"The countries that feel threatened ... should prepare for defense, and even counterattack"
Adolfo Talpalar, Stockholm, Sweden
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Bush's language appears to be a reaction to remarks by Vladimir Putin, the Russian president, who said he has not seen any evidence that Iran is seeking nuclear weapons.
Hours earlier, Putin made a proposal to end the nuclear crisis in talks with Mahmoud Ahmadinejad, the Iranian president, in Tehran.
Iranian officials said Putin proposed to break the deadlock over Iran's nuclear programme but gave no further details.
Commenting on the meeting, Bush said he wanted to get the Russian leader's "read-out from the meeting".
"The thing I'm interested in is whether or not he continues to harbour the same concerns that I do," Bush said.
Hillary Mann, a former White House official focusing on the Middle East, told Al Jazeera that Bush's comments signalled that the administration had stepped up its rhetoric to another level.
|Putin, right, made undisclosed proposals|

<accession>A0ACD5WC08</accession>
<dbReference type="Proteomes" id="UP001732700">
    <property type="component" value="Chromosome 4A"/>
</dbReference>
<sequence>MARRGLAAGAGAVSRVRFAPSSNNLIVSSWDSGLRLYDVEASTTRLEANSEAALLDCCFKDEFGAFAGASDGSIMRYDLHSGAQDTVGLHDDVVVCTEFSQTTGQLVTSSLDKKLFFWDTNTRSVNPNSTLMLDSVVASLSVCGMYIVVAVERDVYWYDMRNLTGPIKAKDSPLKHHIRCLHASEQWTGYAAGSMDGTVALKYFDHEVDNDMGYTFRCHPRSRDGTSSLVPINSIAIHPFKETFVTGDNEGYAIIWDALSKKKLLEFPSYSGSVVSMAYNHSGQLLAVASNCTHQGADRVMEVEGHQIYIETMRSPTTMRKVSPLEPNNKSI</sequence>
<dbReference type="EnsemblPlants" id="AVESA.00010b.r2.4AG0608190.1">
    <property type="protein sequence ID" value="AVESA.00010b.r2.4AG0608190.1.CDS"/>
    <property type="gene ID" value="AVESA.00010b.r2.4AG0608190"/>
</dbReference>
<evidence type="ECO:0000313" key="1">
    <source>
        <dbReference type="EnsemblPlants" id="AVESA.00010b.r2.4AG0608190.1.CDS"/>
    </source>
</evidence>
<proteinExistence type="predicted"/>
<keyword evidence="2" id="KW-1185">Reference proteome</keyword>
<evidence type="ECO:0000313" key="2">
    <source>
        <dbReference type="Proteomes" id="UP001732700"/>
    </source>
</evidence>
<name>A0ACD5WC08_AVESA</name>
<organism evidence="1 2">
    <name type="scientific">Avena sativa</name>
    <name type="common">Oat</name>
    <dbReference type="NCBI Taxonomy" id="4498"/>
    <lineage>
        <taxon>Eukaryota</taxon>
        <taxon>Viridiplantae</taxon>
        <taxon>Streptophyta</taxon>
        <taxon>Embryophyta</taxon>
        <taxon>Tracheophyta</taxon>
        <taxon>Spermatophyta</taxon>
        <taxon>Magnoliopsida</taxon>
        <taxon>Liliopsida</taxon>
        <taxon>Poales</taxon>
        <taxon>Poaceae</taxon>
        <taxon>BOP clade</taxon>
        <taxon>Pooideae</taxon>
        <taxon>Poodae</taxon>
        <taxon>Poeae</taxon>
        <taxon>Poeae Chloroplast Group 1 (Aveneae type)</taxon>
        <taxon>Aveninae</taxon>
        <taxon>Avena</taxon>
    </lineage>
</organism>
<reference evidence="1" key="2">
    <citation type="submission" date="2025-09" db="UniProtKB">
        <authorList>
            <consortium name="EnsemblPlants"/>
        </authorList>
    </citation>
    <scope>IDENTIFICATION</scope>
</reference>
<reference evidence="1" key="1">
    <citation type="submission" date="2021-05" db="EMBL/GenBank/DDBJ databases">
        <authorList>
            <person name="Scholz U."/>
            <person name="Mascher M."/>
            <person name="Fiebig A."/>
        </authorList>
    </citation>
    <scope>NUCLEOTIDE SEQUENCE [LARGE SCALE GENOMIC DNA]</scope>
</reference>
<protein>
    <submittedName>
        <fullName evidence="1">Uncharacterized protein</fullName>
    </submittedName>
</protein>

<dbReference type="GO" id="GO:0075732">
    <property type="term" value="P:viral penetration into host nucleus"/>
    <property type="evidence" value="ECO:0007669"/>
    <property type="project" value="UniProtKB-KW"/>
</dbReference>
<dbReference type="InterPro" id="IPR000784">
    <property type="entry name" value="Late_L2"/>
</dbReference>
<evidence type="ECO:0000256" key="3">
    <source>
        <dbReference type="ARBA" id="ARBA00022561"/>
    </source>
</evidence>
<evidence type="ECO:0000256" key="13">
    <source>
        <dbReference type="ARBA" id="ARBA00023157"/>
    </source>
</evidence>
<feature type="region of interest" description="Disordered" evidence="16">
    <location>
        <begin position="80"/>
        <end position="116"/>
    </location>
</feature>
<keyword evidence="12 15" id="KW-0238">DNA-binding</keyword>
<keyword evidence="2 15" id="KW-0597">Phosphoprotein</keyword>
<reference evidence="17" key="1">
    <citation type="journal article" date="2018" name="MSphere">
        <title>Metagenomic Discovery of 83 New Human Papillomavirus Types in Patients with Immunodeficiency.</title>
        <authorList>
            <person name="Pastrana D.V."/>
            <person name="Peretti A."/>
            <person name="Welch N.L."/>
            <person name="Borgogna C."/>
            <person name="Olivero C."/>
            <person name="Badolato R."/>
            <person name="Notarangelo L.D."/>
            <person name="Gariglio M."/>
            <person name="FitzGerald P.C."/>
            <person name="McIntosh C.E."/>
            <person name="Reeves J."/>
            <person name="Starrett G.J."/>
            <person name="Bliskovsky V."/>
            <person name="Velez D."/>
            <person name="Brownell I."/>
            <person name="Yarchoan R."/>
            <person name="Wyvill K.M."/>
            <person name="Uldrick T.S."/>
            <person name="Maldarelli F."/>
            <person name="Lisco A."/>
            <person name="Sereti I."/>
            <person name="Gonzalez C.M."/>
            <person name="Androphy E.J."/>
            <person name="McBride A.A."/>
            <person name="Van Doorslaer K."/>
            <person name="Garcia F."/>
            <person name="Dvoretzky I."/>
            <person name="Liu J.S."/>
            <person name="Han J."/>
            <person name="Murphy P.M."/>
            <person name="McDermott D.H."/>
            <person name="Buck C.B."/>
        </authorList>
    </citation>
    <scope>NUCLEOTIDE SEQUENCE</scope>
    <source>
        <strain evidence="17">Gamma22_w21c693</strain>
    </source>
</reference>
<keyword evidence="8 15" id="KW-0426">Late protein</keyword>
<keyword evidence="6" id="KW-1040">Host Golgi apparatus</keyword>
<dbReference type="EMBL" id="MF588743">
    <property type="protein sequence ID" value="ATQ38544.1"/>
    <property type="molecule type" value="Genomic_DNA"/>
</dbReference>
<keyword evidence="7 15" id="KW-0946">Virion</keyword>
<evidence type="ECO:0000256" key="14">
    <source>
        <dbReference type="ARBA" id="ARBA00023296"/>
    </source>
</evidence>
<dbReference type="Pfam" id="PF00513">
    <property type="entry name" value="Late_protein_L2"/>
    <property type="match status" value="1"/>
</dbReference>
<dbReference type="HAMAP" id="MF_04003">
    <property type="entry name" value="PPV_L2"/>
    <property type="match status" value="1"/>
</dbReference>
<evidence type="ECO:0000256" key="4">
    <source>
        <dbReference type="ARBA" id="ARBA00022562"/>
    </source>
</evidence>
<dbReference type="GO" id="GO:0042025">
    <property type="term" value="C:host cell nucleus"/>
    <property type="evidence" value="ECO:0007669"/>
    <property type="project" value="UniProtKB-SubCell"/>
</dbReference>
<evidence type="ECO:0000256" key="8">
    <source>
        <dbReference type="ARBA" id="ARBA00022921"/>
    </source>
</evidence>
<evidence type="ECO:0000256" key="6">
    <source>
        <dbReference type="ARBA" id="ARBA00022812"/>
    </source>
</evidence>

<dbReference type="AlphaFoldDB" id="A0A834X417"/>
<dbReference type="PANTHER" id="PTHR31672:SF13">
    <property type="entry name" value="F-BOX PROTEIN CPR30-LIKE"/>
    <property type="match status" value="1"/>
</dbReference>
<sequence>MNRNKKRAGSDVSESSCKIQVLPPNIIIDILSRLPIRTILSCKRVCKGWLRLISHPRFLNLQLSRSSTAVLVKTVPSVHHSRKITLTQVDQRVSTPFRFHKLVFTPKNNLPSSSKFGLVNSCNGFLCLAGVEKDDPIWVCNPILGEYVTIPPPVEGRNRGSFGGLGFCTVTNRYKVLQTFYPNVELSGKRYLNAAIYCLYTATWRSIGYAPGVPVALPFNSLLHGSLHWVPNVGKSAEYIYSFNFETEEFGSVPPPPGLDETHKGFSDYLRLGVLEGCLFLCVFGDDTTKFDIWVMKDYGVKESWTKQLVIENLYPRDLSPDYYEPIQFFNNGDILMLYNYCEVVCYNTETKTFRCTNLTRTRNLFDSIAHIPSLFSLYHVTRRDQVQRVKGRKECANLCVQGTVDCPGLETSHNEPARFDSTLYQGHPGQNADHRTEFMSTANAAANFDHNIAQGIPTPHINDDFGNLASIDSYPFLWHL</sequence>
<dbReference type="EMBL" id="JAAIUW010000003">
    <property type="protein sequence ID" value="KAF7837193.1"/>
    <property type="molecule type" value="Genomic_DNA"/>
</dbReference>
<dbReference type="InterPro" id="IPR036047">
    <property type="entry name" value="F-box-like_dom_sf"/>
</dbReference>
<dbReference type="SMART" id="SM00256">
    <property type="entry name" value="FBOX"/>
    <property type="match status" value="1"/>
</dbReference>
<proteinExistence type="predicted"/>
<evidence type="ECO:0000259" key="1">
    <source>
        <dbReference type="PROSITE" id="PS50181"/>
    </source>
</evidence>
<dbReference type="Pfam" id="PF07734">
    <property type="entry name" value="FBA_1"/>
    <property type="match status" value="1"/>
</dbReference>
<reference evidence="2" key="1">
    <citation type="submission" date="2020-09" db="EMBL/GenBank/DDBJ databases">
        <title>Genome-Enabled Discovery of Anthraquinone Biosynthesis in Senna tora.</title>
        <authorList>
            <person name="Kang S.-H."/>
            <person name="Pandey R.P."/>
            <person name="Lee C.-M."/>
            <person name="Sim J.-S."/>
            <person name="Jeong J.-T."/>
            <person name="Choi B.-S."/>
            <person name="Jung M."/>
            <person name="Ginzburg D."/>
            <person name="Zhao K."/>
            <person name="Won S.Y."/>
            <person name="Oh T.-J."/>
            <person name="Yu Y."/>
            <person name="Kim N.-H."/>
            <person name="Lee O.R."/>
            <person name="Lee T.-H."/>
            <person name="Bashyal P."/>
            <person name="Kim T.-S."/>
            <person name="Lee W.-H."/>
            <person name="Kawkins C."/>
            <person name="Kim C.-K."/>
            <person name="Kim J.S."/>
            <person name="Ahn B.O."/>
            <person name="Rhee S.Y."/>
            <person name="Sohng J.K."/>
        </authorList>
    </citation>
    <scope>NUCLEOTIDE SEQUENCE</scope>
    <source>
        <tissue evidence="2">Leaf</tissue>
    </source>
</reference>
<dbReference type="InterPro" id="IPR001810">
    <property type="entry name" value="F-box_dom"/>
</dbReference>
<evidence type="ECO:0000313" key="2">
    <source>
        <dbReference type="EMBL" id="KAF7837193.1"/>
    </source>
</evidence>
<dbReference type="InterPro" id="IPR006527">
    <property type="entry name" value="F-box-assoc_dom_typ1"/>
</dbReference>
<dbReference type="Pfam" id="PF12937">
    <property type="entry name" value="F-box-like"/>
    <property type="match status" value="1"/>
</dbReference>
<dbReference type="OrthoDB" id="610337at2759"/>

to end Iran's nuclear crisis [Reuters]
She said the new definition of threat - nuclear knowledge - was in line with the Israeli position.
Bush said he wanted Putin to explain his statement last week after meeting Nicolas Sarkozy, the French president, that Russia had no information about Iran's bomb-making intentions.
"I look forward to having him clarify those [comments]," Bush said.
"Because when I visited with him, he [said he] understands that it's in the world's interests to make sure that Iran does not have the capacity to make a nuclear weapon."
The sticking point is Iran's refusal to suspend uranium enrichment, which the West maintains could be diverted towards making a nuclear bomb.
Iran insists it wants to generate electricity, but the United Nations has so far imposed two sets of sanctions on the country over its nuclear programme.